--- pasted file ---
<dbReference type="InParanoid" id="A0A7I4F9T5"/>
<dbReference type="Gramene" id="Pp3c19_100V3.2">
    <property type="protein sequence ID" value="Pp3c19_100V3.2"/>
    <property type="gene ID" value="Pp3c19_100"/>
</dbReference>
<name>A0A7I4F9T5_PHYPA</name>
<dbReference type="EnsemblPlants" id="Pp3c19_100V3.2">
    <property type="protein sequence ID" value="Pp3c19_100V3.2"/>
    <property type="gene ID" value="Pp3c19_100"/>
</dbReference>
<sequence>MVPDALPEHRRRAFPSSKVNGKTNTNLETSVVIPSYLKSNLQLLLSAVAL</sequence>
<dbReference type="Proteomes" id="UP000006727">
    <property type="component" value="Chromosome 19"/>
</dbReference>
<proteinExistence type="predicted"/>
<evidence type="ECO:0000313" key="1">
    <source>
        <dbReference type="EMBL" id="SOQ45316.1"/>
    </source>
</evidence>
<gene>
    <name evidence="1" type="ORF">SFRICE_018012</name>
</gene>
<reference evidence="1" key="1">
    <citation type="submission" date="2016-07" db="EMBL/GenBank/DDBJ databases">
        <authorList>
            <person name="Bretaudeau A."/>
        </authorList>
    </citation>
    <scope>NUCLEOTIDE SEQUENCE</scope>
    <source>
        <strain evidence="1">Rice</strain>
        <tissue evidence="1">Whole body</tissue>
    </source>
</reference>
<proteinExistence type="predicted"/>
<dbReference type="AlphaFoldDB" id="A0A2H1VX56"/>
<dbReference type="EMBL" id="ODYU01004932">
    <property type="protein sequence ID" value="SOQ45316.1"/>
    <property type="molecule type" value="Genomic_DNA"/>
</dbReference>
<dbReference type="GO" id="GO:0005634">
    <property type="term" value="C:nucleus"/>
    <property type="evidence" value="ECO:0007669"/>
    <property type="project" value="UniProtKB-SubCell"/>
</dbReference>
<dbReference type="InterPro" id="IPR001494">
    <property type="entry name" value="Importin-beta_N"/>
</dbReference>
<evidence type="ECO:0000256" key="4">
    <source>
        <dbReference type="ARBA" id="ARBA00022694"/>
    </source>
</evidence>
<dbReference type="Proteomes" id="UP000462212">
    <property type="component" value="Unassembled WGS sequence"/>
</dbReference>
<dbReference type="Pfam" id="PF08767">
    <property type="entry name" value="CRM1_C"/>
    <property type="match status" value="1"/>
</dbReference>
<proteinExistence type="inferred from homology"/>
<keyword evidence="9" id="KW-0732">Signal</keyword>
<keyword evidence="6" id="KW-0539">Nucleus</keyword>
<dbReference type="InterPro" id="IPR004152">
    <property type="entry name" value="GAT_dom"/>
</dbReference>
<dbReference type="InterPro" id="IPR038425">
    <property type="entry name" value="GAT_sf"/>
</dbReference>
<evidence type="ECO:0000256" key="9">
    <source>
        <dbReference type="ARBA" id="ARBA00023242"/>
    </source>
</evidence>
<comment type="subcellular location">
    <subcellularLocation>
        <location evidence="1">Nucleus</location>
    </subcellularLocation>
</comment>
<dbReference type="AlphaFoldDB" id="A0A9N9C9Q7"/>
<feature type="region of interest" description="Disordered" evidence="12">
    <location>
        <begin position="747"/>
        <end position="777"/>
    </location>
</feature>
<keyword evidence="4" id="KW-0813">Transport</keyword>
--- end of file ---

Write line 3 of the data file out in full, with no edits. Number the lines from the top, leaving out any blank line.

    <property type="protein sequence ID" value="Pp3c19_100V3.2"/>